Studies have shown that organizations often have errors on more than half of their I-9 forms (formally known as Form I-9). This can lead to steep penalties should a workplace compliance audit arise. To help avoid errors on the I-9 forms, nothing is better than a thorough review immediately after the form is filled out. Always be sure the information is clear and legible. Check all applicable fields for completion. Often it is forgotten that the new employee must complete Section 1 on or before the first day of work and Section 2 must be completed by the employer within three days of the start date. Along with these two common mistakes there are many others.
Some of the top I-9 mistakes are as follows:
• Employee does not enter name, other names used (e.g., maiden name), address or date of birth.
• Employee fails to sign and date the form.
• Employee doesn’t check the box indicating status (e.g., U.S. citizen, lawful permanent resident), or the employee checks multiple boxes.
• The translator or preparer doesn’t complete the preparer box.
• Employer fails to enter acceptable documents on the form, including the document number and title, issuing agency, and expiration date.
• Employer demands certain documents (e.g., social security card and/or birth certificate).
• Employer does not enter acceptable List A document or acceptable List B and List C documents on the form.
• The date entered in Section 2 (the date the employee began employment) does not match the date in payroll records.
• The employer representative does not sign, date, and print his or her name on the certification.
In the last five years there has been a 600% increase in I-9 random and targeted audits. This is even more of a reason for I-9 completion to be taken seriously. In addition to errors that can be made during completion of the form, there are also guidelines that must be met regarding I-9 retention.
Form I-9’s must be retained for the entire length of time the individual works for the employer. After the employee is terminated it is then up to the employer how long the I-9 is retained—either three years after the date of hire or one year after the date employment is terminated, whichever is later. I-9 forms may be retained either on paper or electronically. However, if retained electronically, the employer must be able to produce a hard paper copy for an auditing agency.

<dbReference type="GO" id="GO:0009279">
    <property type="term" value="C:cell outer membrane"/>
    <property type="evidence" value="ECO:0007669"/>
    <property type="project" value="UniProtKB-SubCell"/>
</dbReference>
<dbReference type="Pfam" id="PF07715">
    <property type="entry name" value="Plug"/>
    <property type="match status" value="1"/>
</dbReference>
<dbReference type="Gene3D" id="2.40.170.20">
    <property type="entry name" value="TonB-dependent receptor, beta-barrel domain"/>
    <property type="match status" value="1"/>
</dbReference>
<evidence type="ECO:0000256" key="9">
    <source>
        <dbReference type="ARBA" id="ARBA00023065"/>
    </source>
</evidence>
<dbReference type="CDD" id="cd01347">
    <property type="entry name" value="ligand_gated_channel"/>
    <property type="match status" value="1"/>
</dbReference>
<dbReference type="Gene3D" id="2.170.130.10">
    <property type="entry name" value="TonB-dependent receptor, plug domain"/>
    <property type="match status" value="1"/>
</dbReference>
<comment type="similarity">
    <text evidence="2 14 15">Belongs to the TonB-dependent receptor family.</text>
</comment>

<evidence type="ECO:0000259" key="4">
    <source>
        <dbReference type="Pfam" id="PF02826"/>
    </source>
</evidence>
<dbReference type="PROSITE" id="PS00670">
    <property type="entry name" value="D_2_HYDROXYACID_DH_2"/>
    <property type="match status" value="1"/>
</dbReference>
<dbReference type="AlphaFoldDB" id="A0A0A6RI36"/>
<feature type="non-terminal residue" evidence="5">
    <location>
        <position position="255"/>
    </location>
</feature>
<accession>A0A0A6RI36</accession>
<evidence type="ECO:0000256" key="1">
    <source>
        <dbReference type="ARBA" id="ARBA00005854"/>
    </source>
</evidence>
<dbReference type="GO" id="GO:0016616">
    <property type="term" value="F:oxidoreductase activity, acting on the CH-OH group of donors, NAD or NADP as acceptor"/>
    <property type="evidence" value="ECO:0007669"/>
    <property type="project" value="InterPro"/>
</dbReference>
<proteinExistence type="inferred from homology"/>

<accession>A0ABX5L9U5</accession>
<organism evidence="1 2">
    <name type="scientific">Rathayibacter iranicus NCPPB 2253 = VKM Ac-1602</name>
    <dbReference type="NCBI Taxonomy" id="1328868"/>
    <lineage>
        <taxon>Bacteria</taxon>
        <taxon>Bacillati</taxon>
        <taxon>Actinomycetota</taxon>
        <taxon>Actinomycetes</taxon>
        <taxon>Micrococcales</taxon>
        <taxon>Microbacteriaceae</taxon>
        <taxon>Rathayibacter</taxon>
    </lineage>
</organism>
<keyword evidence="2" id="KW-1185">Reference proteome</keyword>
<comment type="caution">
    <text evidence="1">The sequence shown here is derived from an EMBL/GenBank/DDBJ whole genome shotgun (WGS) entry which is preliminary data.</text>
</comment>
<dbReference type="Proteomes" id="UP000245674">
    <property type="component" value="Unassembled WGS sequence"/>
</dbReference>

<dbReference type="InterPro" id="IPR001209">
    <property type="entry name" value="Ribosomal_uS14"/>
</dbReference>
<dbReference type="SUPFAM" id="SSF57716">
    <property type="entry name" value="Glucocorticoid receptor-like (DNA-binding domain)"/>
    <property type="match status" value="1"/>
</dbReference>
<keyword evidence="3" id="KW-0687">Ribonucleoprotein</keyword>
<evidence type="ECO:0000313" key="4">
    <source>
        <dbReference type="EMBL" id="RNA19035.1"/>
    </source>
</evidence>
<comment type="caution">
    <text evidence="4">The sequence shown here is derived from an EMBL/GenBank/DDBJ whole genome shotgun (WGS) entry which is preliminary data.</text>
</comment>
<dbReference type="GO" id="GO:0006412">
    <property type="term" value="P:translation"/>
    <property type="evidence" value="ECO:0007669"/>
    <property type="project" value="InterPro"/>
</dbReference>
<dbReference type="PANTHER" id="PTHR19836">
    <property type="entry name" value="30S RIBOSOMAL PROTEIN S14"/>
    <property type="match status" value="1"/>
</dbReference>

In addition, while completing the I-9 it is important that the employer does not treat employees differently based on nationality. Employers may not request certain documents from Lists A, B and C – it is the employee’s choice which documents to provide. For example, employers may not require applicants who appear “foreign” to produce green cards. The Immigration and Nationality Act prohibits the use of unfair practices during the I-9 process. Employer’s may not request more or different documents than are required to establish a worker’s identity and eligibility to work in the United States and may not reject documents that appear to be reasonably genuine.
If corrections need to be made to an I-9, correction fluid should never be used. Drawing a line through the mistake, entering the correct information, then initialing and dating the correction, is the proper procedure. To correct multiple errors in a section, the section may be redone on a new I-9 and attached to the old form. A note should be in included in the employee file explaining the reason for the change.
For more information regarding the proper completion of the Form I-9 you may visit the U.S. Citizenship and Immigration Services website at http://www.uscis.gov/ to download the Handbook for Employers: Guidance for Completing Form I-9 (Employment Eligibility Verification Form). This document will assist you with whatever questions that you may have regarding the completion of the Form I-9.
For additional questions or to obtain a copy of the handbook for employers, you may also contact us at www.newfocushr.com.
Written By: Kristen Shingleton Deutsch, M.B.A., CCP
President, New Focus HR LLC